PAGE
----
How to support your body’s cannabinoid system without going up in smoke

Your body has an entire system that runs on cannabinoids.

In 1988, two scientists in a laboratory at the St. Louis University School of Medicine proved without a doubt that the human body is wired for cannabis.

The discovery of the body’s cannabinoid receptors lead directly to another question: If the body has these dedicated neurological centers that respond to the chemicals in cannabis, wouldn’t it make sense that the body produces those chemicals itself? And if so, of what benefit are they to us?

Since then, all of these questions have been answered. We do, indeed, produce endocannabinoids (“endo” meaning “self”).

Not only that: It turns out that these chemicals are crucial to the day-to-day, steady function of just about every system in the human body.

The endocannabinoid system

In 1988, Allyn Howlett and William Devane, those two scientists from St. Louis University, proved the existence of cannabinoid receptors.

These are neurological centers throughout your body that are “assigned” to keep things stable within the body — as part of a larger endocannabinoid system (ECS).

We all come equipped with this system, which works like a bunch of locks and keys, in which endocannabinoids bind to receptors to control things like memory, digestion, pain, appetite, and digestion — with one common goal: to maintain homeostasis.

In other words, a stable inner environment regardless of what’s happening on the outside. And just like any other important body system, when it’s not functioning right, there are problems…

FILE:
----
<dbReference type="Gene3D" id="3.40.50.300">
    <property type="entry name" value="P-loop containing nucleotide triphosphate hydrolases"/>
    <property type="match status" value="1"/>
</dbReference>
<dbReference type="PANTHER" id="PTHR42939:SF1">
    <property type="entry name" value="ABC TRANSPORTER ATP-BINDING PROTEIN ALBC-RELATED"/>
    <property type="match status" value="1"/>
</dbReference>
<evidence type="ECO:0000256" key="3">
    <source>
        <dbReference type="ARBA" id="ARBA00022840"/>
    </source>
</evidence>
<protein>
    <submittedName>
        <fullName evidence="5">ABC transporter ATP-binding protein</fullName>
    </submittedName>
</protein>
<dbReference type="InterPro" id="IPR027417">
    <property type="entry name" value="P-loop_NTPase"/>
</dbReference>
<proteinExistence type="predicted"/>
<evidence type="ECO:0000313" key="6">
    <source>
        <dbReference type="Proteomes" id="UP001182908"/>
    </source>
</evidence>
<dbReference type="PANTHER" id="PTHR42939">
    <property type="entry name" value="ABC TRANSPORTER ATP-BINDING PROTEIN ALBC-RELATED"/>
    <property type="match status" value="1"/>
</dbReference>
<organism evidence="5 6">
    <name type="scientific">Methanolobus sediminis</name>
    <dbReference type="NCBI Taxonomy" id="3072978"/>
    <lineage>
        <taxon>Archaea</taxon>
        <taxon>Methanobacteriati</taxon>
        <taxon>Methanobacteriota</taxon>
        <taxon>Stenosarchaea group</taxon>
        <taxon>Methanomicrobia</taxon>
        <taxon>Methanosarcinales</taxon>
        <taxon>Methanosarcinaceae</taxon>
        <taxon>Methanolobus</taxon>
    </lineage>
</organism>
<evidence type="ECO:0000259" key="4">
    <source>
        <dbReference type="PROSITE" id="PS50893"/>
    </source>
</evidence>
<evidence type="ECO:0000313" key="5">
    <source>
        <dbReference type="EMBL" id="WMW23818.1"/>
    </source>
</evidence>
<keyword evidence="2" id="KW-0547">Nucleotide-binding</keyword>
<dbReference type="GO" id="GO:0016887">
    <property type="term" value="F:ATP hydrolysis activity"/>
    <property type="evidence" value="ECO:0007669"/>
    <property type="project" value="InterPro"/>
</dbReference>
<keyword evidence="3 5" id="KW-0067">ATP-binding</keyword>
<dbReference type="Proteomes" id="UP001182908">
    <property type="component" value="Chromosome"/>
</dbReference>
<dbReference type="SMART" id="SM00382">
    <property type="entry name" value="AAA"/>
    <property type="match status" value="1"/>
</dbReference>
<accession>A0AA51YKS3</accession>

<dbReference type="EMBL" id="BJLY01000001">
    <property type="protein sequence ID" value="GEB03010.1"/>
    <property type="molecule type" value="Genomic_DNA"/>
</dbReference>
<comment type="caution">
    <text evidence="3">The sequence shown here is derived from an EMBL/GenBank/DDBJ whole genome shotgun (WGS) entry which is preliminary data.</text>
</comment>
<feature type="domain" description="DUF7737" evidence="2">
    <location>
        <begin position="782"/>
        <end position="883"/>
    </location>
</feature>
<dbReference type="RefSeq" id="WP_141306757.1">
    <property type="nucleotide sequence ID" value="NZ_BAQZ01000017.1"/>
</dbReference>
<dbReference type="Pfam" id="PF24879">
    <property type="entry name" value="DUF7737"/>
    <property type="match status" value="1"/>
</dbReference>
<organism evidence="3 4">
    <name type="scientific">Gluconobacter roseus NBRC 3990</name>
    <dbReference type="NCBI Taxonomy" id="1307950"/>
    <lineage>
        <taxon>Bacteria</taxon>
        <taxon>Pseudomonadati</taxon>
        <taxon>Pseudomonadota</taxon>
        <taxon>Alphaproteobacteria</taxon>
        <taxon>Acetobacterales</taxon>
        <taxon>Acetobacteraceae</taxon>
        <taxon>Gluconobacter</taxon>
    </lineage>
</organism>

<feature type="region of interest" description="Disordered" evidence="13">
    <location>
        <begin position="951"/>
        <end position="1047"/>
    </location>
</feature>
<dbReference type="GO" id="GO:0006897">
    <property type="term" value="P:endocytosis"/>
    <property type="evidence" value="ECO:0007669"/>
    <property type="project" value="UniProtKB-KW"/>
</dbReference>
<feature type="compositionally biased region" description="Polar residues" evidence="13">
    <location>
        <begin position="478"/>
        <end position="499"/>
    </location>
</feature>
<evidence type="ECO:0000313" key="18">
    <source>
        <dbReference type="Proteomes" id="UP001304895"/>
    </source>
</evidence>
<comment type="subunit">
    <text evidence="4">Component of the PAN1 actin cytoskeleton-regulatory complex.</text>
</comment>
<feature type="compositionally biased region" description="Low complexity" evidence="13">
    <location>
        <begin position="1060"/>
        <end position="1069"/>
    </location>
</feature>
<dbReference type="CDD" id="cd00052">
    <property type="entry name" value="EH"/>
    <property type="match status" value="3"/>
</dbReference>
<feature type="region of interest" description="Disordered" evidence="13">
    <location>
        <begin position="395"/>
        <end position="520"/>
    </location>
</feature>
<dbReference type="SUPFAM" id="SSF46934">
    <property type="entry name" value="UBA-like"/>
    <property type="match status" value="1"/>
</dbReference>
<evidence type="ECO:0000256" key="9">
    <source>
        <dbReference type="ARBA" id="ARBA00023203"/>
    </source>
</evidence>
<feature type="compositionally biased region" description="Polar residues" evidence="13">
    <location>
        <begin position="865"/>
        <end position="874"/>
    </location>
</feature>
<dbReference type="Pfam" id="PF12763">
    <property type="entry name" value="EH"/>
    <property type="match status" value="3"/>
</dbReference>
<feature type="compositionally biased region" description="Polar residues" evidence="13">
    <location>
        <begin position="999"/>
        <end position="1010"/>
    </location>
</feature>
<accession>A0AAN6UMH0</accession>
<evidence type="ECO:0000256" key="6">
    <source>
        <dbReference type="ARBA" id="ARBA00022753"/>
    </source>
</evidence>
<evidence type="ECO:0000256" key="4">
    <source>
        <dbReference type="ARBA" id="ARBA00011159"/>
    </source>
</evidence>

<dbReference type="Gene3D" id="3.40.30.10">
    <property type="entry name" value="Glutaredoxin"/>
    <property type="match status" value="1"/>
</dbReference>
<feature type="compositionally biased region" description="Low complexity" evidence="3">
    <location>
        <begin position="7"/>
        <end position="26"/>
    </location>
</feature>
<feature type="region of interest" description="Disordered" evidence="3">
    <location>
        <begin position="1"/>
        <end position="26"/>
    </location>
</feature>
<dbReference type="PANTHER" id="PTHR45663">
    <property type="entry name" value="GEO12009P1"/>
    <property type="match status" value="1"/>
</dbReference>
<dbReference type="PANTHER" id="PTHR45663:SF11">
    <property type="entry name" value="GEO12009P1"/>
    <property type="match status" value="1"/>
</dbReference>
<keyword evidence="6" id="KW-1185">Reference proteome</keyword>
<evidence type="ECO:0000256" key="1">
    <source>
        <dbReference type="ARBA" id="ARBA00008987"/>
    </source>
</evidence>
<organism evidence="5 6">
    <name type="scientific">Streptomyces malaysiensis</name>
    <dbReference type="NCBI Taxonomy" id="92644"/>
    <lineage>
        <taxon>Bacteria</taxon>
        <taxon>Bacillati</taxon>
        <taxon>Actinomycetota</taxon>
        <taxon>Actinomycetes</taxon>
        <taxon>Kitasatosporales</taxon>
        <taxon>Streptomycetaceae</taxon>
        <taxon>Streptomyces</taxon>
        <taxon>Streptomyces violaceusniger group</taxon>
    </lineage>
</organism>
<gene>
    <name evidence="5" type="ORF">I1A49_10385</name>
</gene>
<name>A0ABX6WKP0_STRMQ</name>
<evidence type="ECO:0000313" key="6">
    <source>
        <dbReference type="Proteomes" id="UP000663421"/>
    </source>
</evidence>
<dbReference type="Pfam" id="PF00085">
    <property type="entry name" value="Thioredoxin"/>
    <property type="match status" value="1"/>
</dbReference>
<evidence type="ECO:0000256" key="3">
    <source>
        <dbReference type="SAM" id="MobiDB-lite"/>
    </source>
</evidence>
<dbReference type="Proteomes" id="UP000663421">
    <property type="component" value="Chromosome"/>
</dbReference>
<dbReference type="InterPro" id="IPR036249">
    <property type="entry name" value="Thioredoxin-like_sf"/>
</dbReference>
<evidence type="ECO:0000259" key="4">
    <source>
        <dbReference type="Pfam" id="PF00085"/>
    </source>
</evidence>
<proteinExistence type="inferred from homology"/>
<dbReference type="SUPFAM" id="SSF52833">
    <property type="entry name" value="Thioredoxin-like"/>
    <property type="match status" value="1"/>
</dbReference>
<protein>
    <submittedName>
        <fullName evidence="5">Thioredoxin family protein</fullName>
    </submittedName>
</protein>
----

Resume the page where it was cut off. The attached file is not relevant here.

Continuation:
More and more research is leading us to harness the power of the endocannabinoid system to fight a host of diseases and conditions including multiple sclerosis, Parkinson’s and Huntington’s diseases, hypertension, glaucoma, schizophrenia, metabolic syndrome, osteoporosis, spinal cord injury and more.

But one thing we do know for sure it that when an imbalance occurs in the ECS, the body manufactures endocannabinoids to fix it. If it can’t produce enough, resulting in Clinical Endocannabinoid Deficiency, we need to look to outside nutrients for help…

“Superfoods” and herbs to keep the system healthy

Medical cannabis is not legal everywhere. Until it is, cannabimimetics, “superfoods” and other natural substances that mimic the activity of cannabinoids, can nourish and support the endocannabinoid system. Here are a few of them:

1. Essential oils.
The aroma molecules found in rosemary, lavender, clove, and cinnamon essential oils are known as terpenes. They bind to CB2 receptors (one of the two types of cannabinoid receptors) to boost the immune system. And terpenes have been studied for “transdermal drug delivery,” meaning they can penetrate the skin. So, consider mixing any of these essential oils with a carrier oil (like coconut oil) and apply.

2. Cacao.
Cacao nibs contain anandamide, an endocannabinoid produced in the brain that promotes relaxation of muscles and calming of mood.

3. Omega-3 fats.